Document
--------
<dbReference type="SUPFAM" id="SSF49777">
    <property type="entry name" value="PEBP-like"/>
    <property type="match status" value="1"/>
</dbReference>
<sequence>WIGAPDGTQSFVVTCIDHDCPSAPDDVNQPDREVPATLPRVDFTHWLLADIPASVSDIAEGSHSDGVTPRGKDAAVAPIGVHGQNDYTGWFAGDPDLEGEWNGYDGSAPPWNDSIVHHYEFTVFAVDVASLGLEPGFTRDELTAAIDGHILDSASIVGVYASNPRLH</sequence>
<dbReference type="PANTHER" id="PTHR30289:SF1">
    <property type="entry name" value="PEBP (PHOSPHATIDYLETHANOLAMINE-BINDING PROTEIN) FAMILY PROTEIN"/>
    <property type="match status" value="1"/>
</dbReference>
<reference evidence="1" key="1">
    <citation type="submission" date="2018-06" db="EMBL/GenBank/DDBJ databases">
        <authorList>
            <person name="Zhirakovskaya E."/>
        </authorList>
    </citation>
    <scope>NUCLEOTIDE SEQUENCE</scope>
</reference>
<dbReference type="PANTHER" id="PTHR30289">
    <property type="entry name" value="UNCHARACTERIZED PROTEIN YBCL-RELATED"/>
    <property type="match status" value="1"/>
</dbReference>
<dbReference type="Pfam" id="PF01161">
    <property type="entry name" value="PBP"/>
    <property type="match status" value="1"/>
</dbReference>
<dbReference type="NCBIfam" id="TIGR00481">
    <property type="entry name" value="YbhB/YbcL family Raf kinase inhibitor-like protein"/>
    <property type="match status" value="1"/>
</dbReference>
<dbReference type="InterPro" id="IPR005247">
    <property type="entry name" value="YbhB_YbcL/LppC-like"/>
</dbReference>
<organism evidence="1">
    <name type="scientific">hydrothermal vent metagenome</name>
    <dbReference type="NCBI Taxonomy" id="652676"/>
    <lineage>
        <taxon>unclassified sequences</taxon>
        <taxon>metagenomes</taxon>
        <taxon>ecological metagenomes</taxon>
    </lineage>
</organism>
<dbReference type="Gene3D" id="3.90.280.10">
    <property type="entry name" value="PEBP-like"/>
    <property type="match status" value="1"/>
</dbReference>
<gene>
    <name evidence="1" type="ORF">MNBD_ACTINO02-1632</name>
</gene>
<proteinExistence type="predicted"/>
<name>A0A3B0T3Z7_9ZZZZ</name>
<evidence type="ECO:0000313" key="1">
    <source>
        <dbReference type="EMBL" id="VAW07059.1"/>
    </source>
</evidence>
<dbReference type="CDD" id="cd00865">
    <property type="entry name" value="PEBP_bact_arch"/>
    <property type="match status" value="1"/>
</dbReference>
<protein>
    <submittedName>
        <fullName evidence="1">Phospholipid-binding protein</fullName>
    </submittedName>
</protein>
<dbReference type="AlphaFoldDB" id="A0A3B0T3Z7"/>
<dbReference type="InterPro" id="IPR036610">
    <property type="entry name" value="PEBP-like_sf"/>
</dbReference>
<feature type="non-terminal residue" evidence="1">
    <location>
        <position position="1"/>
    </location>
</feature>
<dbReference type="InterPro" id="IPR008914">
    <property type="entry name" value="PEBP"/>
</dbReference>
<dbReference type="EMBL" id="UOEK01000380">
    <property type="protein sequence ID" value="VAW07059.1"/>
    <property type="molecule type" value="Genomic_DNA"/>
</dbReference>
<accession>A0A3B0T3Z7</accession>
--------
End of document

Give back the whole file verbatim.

<dbReference type="SUPFAM" id="SSF49777">
    <property type="entry name" value="PEBP-like"/>
    <property type="match status" value="1"/>
</dbReference>
<sequence>WIGAPDGTQSFVVTCIDHDCPSAPDDVNQPDREVPATLPRVDFTHWLLADIPASVSDIAEGSHSDGVTPRGKDAAVAPIGVHGQNDYTGWFAGDPDLEGEWNGYDGSAPPWNDSIVHHYEFTVFAVDVASLGLEPGFTRDELTAAIDGHILDSASIVGVYASNPRLH</sequence>
<dbReference type="PANTHER" id="PTHR30289:SF1">
    <property type="entry name" value="PEBP (PHOSPHATIDYLETHANOLAMINE-BINDING PROTEIN) FAMILY PROTEIN"/>
    <property type="match status" value="1"/>
</dbReference>
<reference evidence="1" key="1">
    <citation type="submission" date="2018-06" db="EMBL/GenBank/DDBJ databases">
        <authorList>
            <person name="Zhirakovskaya E."/>
        </authorList>
    </citation>
    <scope>NUCLEOTIDE SEQUENCE</scope>
</reference>
<dbReference type="PANTHER" id="PTHR30289">
    <property type="entry name" value="UNCHARACTERIZED PROTEIN YBCL-RELATED"/>
    <property type="match status" value="1"/>
</dbReference>
<dbReference type="Pfam" id="PF01161">
    <property type="entry name" value="PBP"/>
    <property type="match status" value="1"/>
</dbReference>
<dbReference type="NCBIfam" id="TIGR00481">
    <property type="entry name" value="YbhB/YbcL family Raf kinase inhibitor-like protein"/>
    <property type="match status" value="1"/>
</dbReference>
<dbReference type="InterPro" id="IPR005247">
    <property type="entry name" value="YbhB_YbcL/LppC-like"/>
</dbReference>
<organism evidence="1">
    <name type="scientific">hydrothermal vent metagenome</name>
    <dbReference type="NCBI Taxonomy" id="652676"/>
    <lineage>
        <taxon>unclassified sequences</taxon>
        <taxon>metagenomes</taxon>
        <taxon>ecological metagenomes</taxon>
    </lineage>
</organism>
<dbReference type="Gene3D" id="3.90.280.10">
    <property type="entry name" value="PEBP-like"/>
    <property type="match status" value="1"/>
</dbReference>
<gene>
    <name evidence="1" type="ORF">MNBD_ACTINO02-1632</name>
</gene>
<proteinExistence type="predicted"/>
<name>A0A3B0T3Z7_9ZZZZ</name>
<evidence type="ECO:0000313" key="1">
    <source>
        <dbReference type="EMBL" id="VAW07059.1"/>
    </source>
</evidence>
<dbReference type="CDD" id="cd00865">
    <property type="entry name" value="PEBP_bact_arch"/>
    <property type="match status" value="1"/>
</dbReference>
<protein>
    <submittedName>
        <fullName evidence="1">Phospholipid-binding protein</fullName>
    </submittedName>
</protein>
<dbReference type="AlphaFoldDB" id="A0A3B0T3Z7"/>
<dbReference type="InterPro" id="IPR036610">
    <property type="entry name" value="PEBP-like_sf"/>
</dbReference>
<feature type="non-terminal residue" evidence="1">
    <location>
        <position position="1"/>
    </location>
</feature>
<dbReference type="InterPro" id="IPR008914">
    <property type="entry name" value="PEBP"/>
</dbReference>
<dbReference type="EMBL" id="UOEK01000380">
    <property type="protein sequence ID" value="VAW07059.1"/>
    <property type="molecule type" value="Genomic_DNA"/>
</dbReference>
<accession>A0A3B0T3Z7</accession>